Mr. H. P. Wilkinson, on the other side, said, that his contention at the first hearing was that the property was Scottish immobilia, and His Lordship had held that it was not Scotch. His case was still the same, but now he had to deal with the question whether the property was heritable or not. Mr. Hanson had contended that the particular tenure in this case was unknown to English law; on that he (Mr. Wilkinson) thought his learned friend was mistaken. One of the earliest forms of English law was subinfeudation, and the transfer of this property from the original Chinese owners was by practically the same process. They had a perpetual fixed service reserved and nothing more, fixed once and for ever; the same "annual low rent" therefore, paid by the Chinese owners to the Chinese Government, was to be paid by the foreign renter. Messrs. Henderson, Watson & Co. stepped into the shoes of the Chinese owner who parted with his entire interest in the land; nothing more was to be paid to him. This tenure by perpetual lease was known to Roman Law, where ephytensis the lands of corporations, were granted to individuals to be held by them in perpetuity as long as a fixed rent was paid. Such tenants had an actio in rem and could not be ejected save on failure to pay the rent reserved.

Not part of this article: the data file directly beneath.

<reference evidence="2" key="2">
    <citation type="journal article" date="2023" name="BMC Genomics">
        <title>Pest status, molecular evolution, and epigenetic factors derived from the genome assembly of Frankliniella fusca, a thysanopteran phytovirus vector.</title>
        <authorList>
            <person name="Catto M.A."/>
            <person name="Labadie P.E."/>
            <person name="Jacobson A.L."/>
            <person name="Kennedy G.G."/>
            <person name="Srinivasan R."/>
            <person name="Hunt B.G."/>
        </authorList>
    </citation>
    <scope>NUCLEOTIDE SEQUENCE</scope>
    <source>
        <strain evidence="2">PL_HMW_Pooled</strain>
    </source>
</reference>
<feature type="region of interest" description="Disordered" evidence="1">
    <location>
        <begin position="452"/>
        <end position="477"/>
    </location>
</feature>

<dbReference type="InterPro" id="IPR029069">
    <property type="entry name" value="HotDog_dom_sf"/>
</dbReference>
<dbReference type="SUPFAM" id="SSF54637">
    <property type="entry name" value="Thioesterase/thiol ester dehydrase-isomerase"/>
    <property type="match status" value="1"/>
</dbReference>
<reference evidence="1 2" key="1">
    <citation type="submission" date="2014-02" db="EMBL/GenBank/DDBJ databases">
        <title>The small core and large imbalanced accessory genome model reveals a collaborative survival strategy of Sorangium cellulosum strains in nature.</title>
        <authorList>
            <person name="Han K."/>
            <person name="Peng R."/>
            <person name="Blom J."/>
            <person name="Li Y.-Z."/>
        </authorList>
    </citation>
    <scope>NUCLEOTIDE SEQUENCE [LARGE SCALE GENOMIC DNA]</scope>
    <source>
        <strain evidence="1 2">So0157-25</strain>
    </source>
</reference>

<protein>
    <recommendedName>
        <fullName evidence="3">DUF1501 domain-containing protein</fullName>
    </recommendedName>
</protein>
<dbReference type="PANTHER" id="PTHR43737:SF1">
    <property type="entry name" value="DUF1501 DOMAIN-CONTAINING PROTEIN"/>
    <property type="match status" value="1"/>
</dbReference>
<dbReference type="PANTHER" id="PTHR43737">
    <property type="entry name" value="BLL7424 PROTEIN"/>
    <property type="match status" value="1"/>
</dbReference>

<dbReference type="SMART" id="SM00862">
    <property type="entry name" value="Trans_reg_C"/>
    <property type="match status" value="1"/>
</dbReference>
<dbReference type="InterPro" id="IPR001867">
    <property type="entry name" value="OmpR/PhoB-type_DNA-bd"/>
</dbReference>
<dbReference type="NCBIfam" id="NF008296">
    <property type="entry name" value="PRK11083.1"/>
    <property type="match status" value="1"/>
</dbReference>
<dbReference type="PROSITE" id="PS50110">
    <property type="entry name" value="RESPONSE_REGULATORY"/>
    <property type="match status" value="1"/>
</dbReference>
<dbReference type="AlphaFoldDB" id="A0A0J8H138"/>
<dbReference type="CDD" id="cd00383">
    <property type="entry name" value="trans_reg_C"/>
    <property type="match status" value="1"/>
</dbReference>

His learned friend had contended that, from the wording of the title deed, it might appear that the foreign renter merely got a life interest.  He did not think the title deed could be so read, and even if it were, a life interest was freehold. Personalty was of two kinds: certain mobilia, and limited interests in immobilia. A perpetual lease was not a "term," there was no estate over. It could not be said that this was a leasehold by English law, for it was wanting in one necessity of a leasehold - nothing was left.  There was nothing that the grantor could sell or dispose of to anyone else. There was no term, and the tenancy might go on to the end of time.